Many people don’t understand what we do. A lot of people “think” they know what accountants do; “oh yeah, you guys do taxes and audits right?” And a large group of people definitely think accounting is boring, tedious, mindless or flat out lame. And to an extent, they’re right. So why do people stay in accounting? What are the benefits?
[Keep in mind as you read this. I like my job and I really like my coworkers. But like any other job where you’re relatively new there will be lots of things you suck at. So sometimes I get stressed out and complain, but in the end I’m happy where I am.]
To many accounting is synonymous with mindless number crunching. If you asked me how I felt about accounting after my first month I would have absolutely agreed. But after staring at excel schedules, trial balances, hand book sections and tax acts all day something starts to happen. You develop the ability to do the mindless number crunching without thinking, which frees up your mind to look at the big picture. Essentially you’re able to identify the difference between details and the big picture. And the ability to differentiate between the two allows you to transition between them much easier. It’s easy to get caught up in the mundane details of an engrossing project. This makes it really hard to lift your head up and ask yourself, “is what I’m doing make sense?” Conversely you need to understand the details as they make up the big picture. That’s why being able to transition rapidly between both points of view is so important. The more files I work on, the better I get with this.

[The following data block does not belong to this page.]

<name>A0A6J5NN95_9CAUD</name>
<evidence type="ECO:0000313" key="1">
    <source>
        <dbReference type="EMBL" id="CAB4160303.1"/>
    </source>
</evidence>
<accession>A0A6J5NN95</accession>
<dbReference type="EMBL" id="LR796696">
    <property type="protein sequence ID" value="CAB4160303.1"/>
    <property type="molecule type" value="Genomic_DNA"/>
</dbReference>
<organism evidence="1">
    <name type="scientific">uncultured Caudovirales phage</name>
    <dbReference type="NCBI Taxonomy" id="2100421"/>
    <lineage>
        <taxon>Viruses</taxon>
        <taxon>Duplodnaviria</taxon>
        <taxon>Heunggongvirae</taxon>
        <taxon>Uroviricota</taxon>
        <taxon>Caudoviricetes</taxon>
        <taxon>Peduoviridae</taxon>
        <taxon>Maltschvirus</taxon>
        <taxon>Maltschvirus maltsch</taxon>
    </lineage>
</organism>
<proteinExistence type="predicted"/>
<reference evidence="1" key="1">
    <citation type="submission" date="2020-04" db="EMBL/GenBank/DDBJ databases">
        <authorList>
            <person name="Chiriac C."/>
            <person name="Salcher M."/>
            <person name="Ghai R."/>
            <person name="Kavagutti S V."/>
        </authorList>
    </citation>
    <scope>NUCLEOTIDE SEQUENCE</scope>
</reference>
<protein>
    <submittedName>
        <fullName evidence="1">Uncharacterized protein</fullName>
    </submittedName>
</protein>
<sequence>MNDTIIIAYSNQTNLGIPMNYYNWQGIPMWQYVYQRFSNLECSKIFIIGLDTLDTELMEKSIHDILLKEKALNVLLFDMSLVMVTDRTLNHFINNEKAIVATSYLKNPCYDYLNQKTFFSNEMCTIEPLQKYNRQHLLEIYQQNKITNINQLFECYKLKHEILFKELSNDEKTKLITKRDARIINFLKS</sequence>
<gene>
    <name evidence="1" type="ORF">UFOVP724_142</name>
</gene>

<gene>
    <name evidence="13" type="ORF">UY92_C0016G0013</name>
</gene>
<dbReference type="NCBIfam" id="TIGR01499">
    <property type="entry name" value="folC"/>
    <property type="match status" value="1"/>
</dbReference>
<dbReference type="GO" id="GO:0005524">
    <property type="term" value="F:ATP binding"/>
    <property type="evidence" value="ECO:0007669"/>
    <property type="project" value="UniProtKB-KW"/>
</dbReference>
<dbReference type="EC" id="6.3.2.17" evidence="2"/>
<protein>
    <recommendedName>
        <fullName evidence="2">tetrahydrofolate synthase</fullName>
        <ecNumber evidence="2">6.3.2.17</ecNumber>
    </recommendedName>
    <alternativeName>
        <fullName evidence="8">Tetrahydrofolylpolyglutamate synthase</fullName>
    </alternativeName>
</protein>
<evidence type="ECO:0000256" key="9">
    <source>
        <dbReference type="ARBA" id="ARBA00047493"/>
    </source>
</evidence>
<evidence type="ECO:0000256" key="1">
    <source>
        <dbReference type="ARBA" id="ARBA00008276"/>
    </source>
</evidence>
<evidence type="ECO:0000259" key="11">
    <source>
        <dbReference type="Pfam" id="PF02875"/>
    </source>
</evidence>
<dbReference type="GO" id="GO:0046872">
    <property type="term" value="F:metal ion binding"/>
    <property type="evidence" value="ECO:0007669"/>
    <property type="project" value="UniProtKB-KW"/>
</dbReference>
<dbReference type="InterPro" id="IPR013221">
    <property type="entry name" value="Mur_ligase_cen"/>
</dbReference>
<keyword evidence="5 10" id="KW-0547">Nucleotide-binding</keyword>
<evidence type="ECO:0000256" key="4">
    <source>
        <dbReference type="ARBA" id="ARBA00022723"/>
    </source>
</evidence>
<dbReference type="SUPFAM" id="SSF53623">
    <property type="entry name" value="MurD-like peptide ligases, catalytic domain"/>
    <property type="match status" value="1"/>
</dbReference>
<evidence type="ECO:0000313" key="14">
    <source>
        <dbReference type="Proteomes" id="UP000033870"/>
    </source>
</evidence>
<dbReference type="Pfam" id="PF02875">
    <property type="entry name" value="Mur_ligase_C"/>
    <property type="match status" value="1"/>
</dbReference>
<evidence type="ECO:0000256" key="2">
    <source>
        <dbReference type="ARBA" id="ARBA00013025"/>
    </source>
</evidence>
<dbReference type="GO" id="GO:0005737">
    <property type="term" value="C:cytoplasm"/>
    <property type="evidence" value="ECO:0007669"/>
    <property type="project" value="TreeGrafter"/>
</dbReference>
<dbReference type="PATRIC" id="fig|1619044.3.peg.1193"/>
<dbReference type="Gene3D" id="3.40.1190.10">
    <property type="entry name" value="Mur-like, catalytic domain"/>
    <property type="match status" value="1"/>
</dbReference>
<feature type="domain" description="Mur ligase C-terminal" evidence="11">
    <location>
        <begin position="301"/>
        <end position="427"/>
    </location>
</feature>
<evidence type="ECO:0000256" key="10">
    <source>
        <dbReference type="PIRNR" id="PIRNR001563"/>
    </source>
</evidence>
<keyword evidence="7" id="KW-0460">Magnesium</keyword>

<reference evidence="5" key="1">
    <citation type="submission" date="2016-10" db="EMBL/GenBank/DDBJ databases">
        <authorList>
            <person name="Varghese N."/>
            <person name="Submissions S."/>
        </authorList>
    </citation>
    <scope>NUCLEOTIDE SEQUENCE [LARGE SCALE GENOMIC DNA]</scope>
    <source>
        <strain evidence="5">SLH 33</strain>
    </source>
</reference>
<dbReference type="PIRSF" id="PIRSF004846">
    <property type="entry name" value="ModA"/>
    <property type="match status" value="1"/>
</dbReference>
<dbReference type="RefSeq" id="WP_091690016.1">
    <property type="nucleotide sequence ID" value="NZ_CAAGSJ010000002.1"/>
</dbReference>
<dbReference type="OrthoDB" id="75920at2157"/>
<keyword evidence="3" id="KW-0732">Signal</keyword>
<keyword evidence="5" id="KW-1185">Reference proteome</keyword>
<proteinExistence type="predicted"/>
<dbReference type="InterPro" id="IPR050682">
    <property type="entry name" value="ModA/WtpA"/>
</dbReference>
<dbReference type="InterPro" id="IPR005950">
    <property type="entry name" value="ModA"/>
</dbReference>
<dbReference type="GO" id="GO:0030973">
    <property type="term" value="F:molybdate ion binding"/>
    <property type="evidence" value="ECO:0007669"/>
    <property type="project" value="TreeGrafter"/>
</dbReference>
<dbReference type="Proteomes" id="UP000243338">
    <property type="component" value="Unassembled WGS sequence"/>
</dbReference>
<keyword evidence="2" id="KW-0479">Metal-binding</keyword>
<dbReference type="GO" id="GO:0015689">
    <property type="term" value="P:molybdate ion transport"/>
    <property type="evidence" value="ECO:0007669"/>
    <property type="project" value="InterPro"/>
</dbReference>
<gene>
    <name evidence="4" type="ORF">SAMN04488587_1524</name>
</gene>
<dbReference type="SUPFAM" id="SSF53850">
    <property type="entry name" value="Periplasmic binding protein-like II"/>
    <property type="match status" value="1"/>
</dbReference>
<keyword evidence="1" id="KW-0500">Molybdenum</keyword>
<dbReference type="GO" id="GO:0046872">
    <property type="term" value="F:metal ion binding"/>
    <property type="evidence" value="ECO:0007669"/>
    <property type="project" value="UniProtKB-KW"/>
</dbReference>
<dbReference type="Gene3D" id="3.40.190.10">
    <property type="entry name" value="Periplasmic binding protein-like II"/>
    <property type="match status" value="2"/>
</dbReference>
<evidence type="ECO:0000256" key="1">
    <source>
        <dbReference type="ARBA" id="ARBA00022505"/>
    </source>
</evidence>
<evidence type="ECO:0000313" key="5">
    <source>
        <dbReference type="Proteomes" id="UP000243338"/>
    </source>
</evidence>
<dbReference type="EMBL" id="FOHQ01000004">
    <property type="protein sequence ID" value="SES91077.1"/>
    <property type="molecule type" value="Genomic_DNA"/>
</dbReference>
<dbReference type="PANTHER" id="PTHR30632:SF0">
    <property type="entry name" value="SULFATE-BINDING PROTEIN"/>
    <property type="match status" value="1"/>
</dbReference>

Being an accountant you get to see how many different businesses work. As you complete more files, you begin to see a feedback effect, where what you’ve learned on a previous file can be applied to your current one. Therefore to be good at your job it becomes a requirement to always be learning. Not just learning though. You need to learn with the foresight of questioning “how will this information be useful to me in the future?” And I’ve found the difference between these two types of learning to be extremely important. It forces you to develop the ability to see useful pieces of information that you don’t need now, but you will need later.
These are some of the benefits I’ve come across while working in public accounting. Does knowing these things make my job any less tedious? Nope. Does it make it any less boring? Maybe a tad, but not much. But I’m speaking as a 24 year old with one year’s worth of experience. And I trust that sticking with something that forces me to get better will ultimately be in my long run self-interest.